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Monday, January 18, 2010

Eleven Plus Boys and Girls

The Eleven Plus is a rather particular examination – in the sense it is one piece of culture that has not been exported all over the world. It is possible that the European Community would have offered opinions on the role of human rights within the circle of the Eleven Plus. In America and other countries in the world, children are not faced with a potentially challenging examination. Why do some parents feel the need push and pull their children to pass the examination?

The Sioux Indians may not have been able to offer opinions on the Eleven Plus – but we may learn something from them. Soon after the fifth birthday brothers and sisters had to learn to avoid eye contact and were never allowed to talk to each other.

“You are a Sioux; you may not talk to your brother. Just leave him alone. Do not look at him.”

Sioux girls play games in preparation for life as a virtuous mother. Contact with males is kept, when possible, to a minimum. Girls had to learn sew, cook and conserve food.

Life was different for boys.

“Mother, one day I will catch a rabbit with my bare hands. I will bring it you.” This is not boasting. This is preparation for a life time of hunting. Boys of course called on spiritual powers to help them to hunt, seek food and fight off intruders or the enemy. Before a boy could show that he was good fighter he had to touch a dangerous enemy in battle.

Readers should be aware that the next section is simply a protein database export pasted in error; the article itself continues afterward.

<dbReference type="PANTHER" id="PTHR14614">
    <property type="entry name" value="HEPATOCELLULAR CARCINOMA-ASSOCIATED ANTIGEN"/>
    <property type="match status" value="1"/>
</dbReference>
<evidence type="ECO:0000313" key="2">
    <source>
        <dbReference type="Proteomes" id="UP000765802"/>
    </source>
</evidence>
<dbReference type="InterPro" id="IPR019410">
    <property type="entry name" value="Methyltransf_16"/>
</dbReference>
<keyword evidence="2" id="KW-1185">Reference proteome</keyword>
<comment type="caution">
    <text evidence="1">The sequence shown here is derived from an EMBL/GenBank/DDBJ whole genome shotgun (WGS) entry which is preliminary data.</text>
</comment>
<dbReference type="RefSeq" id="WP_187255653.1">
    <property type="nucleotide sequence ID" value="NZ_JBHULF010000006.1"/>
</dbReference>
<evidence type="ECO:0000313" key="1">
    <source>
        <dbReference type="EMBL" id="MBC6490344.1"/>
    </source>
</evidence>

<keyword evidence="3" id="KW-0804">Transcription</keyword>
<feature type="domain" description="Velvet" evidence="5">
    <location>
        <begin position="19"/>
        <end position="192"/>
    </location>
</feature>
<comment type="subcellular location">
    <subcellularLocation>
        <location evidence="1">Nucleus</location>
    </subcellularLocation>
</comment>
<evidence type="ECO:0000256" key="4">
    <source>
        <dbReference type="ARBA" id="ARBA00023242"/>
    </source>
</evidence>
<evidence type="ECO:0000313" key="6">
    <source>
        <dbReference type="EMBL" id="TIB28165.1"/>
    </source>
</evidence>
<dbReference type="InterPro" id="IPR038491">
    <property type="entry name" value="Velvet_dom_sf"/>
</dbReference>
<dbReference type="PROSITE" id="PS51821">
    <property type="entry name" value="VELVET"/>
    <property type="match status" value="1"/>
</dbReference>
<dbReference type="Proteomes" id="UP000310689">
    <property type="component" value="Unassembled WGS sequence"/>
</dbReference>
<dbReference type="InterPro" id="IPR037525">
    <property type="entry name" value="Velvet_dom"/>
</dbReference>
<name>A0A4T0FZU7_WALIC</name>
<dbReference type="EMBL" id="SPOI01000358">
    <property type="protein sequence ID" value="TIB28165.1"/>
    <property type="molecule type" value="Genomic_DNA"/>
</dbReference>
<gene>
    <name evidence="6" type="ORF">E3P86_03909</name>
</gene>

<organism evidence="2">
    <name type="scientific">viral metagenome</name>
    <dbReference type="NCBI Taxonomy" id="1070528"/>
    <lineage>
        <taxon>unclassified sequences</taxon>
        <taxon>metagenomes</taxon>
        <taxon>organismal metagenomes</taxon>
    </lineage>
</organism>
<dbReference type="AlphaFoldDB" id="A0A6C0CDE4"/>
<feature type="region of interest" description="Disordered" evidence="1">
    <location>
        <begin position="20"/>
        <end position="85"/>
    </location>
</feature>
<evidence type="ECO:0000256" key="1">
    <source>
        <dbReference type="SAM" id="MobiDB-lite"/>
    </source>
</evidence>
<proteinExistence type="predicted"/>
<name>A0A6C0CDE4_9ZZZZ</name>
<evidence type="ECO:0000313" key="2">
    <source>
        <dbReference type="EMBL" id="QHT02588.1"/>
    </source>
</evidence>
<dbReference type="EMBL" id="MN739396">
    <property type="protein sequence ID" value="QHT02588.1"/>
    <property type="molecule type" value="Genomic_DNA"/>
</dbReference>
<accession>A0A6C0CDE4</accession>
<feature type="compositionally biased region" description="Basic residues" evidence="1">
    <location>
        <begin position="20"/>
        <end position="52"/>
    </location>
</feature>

What happened in the Sioux family was that a boy would bring the best of the kill to his sister. She would do her best to prepare as good a meal as possible for her brother. The family bond was strong.

Some parents must wish for a strong bond within the family as one or another of their children approach the eleven plus. Some children find pressure from siblings hard to deal with.

How often have Eleven Plus mothers had to say to their daughters: “Do not talk to your brother. Leave him alone. Do not look at him. He is working. Stop teasing.”

How often have eleven plus boys said to their mothers; “Don’t worry mum. I will pass. There is nothing to worry about. Please tell her to leave me alone!”

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